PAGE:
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In 2014, the LAW requires everyone have HEALTH INSURANCE OR PAY PENALTIES.
Obamacare subsidies are for the needy and unemployed.  
For the rest of us, Insurance companies pay Obamacare 3.8%

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Arizona Department of Insurance will not enforce 'ObamaCare'

Posted by AzBlueMeanie:

27 states defaulted to a federal marketplace health insurance exchange for purchasing health insurance — a major component of the Affordable Care Act — including Arizona.

6 states — Texas, Arizona, Alabama, Missouri, Oklahoma and Wyoming — have notified the federal government that their state insurance departments will not be policing the Affordable Care Act health care law.

In the 6 states that will not enforce the insurance exchange and market reforms, the federal government will have to review insurance forms and respond to consumer complaints about health insuranceThink Progress reports,These Six States Want To Allow Health Insurers To Deny Coverage To Sick People:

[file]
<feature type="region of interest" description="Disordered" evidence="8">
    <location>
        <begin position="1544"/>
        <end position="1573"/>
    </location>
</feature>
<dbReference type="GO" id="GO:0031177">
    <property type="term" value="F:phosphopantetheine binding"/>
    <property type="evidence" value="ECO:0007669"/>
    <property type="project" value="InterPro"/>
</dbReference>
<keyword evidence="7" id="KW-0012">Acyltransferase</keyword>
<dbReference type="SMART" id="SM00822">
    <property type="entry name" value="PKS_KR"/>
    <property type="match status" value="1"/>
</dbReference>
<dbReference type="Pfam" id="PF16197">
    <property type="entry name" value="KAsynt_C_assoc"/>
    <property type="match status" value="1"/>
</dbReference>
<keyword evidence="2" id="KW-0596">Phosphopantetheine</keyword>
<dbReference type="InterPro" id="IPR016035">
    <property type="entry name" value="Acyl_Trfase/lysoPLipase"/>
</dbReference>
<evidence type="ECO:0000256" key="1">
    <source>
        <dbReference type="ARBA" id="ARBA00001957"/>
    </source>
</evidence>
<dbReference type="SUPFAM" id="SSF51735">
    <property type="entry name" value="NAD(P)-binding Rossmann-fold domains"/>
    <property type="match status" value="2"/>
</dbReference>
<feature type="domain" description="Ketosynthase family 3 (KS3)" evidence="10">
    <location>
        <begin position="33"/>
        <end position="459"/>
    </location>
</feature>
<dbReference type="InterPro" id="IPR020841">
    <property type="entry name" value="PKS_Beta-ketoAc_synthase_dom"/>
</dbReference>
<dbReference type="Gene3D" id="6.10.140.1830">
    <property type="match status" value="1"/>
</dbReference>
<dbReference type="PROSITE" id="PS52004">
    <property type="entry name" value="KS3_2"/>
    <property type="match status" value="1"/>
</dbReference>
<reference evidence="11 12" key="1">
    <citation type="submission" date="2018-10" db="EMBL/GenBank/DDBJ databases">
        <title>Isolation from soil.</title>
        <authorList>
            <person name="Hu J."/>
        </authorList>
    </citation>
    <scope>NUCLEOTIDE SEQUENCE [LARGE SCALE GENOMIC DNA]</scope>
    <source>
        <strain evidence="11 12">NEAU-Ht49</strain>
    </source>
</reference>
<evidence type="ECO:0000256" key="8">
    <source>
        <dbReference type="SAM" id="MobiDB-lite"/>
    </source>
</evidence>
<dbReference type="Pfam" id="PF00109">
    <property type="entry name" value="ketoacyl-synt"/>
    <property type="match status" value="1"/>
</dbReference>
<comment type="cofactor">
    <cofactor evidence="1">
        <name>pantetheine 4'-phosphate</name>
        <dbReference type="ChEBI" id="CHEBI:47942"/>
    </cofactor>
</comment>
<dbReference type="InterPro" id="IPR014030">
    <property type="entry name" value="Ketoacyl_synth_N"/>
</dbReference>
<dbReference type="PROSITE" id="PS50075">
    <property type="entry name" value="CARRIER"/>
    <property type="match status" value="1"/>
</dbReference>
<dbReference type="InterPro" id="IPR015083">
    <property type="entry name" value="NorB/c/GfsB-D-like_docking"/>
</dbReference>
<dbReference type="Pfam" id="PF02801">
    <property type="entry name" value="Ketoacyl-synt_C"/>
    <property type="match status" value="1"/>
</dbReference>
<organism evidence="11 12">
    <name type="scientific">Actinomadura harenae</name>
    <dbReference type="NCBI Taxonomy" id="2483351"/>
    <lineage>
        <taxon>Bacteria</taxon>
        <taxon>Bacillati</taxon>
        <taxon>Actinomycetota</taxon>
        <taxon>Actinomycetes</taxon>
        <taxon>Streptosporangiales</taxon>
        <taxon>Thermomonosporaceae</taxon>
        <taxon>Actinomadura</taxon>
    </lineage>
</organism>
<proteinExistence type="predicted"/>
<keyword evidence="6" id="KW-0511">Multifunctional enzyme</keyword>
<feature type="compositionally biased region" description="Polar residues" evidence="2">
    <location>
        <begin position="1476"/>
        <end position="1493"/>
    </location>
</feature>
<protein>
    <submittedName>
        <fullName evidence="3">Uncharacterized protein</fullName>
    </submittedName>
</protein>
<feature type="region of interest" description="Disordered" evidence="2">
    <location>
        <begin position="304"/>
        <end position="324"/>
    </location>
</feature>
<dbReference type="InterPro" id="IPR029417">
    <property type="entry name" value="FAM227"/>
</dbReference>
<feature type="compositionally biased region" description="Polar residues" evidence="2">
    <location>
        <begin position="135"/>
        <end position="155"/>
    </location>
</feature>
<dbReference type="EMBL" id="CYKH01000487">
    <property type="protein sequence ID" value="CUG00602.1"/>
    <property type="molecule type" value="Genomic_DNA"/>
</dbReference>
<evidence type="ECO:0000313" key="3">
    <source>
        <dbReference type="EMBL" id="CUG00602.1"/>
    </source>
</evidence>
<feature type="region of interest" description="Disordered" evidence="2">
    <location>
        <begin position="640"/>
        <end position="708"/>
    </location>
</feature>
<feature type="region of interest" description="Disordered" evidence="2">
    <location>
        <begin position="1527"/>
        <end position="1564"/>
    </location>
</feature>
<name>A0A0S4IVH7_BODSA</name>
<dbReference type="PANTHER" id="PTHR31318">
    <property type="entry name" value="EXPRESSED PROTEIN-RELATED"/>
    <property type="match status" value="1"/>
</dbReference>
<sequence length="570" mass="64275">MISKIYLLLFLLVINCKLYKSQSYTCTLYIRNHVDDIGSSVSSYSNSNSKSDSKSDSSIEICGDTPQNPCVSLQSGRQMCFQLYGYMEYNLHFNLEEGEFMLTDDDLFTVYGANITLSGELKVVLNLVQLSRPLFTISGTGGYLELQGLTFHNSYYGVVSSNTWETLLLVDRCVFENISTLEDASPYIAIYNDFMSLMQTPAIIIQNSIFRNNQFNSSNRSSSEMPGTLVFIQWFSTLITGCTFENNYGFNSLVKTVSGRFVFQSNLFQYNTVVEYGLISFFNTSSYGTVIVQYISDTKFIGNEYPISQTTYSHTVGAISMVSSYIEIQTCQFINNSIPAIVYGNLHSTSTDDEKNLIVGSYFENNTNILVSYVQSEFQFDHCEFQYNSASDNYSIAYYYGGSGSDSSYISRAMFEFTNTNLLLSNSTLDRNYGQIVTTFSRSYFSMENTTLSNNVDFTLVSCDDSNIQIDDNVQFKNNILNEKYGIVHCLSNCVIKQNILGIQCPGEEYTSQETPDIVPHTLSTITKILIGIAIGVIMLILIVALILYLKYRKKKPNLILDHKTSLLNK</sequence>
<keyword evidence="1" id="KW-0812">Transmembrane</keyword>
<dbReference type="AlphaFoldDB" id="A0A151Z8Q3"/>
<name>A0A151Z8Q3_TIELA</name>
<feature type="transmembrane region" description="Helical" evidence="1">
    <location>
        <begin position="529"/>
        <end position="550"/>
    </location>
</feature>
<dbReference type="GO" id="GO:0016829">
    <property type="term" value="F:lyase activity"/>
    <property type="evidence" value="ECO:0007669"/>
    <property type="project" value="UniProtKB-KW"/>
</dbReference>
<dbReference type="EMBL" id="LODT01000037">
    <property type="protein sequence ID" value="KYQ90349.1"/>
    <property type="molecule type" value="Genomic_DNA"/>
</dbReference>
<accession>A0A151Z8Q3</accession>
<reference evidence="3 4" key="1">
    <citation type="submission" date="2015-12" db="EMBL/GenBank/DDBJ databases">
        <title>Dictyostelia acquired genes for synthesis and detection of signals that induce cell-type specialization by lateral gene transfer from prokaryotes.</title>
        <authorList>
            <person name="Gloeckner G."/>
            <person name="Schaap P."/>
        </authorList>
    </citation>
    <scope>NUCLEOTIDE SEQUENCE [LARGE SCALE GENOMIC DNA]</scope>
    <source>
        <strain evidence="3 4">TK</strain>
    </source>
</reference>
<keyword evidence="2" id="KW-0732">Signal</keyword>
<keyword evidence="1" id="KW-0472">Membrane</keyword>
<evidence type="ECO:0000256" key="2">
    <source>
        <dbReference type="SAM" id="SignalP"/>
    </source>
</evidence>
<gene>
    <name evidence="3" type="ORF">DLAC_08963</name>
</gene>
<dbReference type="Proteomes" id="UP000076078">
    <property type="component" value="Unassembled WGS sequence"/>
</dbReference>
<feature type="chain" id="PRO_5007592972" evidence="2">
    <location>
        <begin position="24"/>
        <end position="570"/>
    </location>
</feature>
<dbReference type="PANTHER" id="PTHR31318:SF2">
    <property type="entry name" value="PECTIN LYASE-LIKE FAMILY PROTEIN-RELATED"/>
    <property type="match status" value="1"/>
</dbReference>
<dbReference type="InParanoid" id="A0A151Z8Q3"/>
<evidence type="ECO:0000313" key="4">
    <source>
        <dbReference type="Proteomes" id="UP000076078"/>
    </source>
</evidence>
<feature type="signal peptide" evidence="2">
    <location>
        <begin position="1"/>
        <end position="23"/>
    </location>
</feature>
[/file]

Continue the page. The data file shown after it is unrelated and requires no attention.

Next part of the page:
Officials in Texas and five other GOP-led states are refusing to oversee even Obamacare’s most basic — and popular — consumer protections and insurance market reforms. That includes the law’s ban on denying coverage or charging more because of a pre-existing condition and discriminating against women on the basis of gender. The decision could present major hurdles to Americans who buy health insurance through federally-run marketplaces in Texas, Arizona, Alabama, Missouri, Oklahoma, and Wyoming.

The Centers for Medicare & Medicaid Services (CMS) will instead be responsible for enforcing Obamacare’s insurance industry reforms and reviewing consumer complaints in the states refusing to do so on their own.